The Whorlton Bridge is a suspension bridge spanning over the River Tees east of Barnard Castle, a city located in northern England. Local authorities mention that the facility is the oldest suspension bridge constructed in England.
The construction of the facility began in 1830 and was completed by the summer of 1831. It spans a length of about 53 meters and consists of 2 rock pillars. The deck of the structure is still being supported by the initial chains that were installed almost 190 years ago. Currently, it is a Grade II listed structure by Historic England.
The design of the structure coupled with its deterioration over the years have made it non-operational. In fact, some repair works were carried out but, in 1985, authorities applied a regulation that enables only one vehicle to pass over the structure at a time. Additional structural improvements were made in 1993, 2003 and recently in 2017 to ameliorate the structural integrity of the bridge.
However, the structure was temporarily closed for vehicles in August 2019 and engineers went through a series of detailed investigations. The structure remained open for pedestrians and cyclists.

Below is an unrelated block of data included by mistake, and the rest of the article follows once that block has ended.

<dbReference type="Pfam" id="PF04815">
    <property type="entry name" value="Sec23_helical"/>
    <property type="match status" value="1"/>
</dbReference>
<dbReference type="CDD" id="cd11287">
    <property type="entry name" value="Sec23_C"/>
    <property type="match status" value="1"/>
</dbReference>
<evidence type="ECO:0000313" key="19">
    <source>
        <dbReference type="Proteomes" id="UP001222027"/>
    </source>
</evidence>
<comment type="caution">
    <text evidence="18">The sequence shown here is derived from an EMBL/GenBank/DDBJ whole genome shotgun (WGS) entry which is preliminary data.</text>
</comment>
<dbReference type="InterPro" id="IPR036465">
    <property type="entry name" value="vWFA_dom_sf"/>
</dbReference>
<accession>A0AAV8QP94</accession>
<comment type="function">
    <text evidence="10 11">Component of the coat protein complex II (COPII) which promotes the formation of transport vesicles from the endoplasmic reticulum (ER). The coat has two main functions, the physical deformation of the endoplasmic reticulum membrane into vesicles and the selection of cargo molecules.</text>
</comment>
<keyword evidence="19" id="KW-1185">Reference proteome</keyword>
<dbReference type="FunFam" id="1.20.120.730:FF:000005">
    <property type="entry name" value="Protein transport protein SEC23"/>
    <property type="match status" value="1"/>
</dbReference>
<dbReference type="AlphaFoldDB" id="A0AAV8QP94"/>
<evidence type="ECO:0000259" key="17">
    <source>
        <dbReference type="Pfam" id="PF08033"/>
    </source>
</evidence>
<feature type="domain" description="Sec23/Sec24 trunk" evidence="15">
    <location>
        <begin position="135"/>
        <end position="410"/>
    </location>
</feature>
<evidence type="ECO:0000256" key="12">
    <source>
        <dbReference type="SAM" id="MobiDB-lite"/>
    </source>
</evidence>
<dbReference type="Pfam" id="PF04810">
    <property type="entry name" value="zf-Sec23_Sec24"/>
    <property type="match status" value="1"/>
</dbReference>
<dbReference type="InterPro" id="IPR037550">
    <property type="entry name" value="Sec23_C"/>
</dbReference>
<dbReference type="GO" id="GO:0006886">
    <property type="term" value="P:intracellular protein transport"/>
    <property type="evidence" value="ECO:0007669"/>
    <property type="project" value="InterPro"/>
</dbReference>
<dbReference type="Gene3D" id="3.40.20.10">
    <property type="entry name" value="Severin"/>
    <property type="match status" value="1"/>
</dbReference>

After the assessments were completed, the Durham County Council decided to permanently close the historic bridge for all the public after evaluations showed that it could collapse at any time without warning. In particular, a report submitted to the council suggested that the structure is not capable of withstanding the loads applied during its current utilization. The report mentioned severe structural deficiencies in many parts across the structure.
Officials stated that, after securing the structure, proposals for preserving the bridge will be thoroughly evaluated with the support of Historic England. The strategic plans that will be followed are of great importance given the significance of the facility.
In addition to its valuable, historic importance, the bridge also serves as a crucial transportation feature in the region connecting 2 villages. Locals have to take a long diversion to pass over the river, hence, making the bridge operational again is crucial. “It is right that the bridge is closed until it is safe for drivers to pass over. However, it should be of paramount importance repairs are conducted as soon as possible to ensure residents of both villages are able to quickly and conveniently visit each other," Dehenna Sheridan Davison, a Member of the Parliament for Bishop Auckland, stated.
News about the future of the bridge is expected in early 2021 and until a decision is made, it will be closed indefinitely.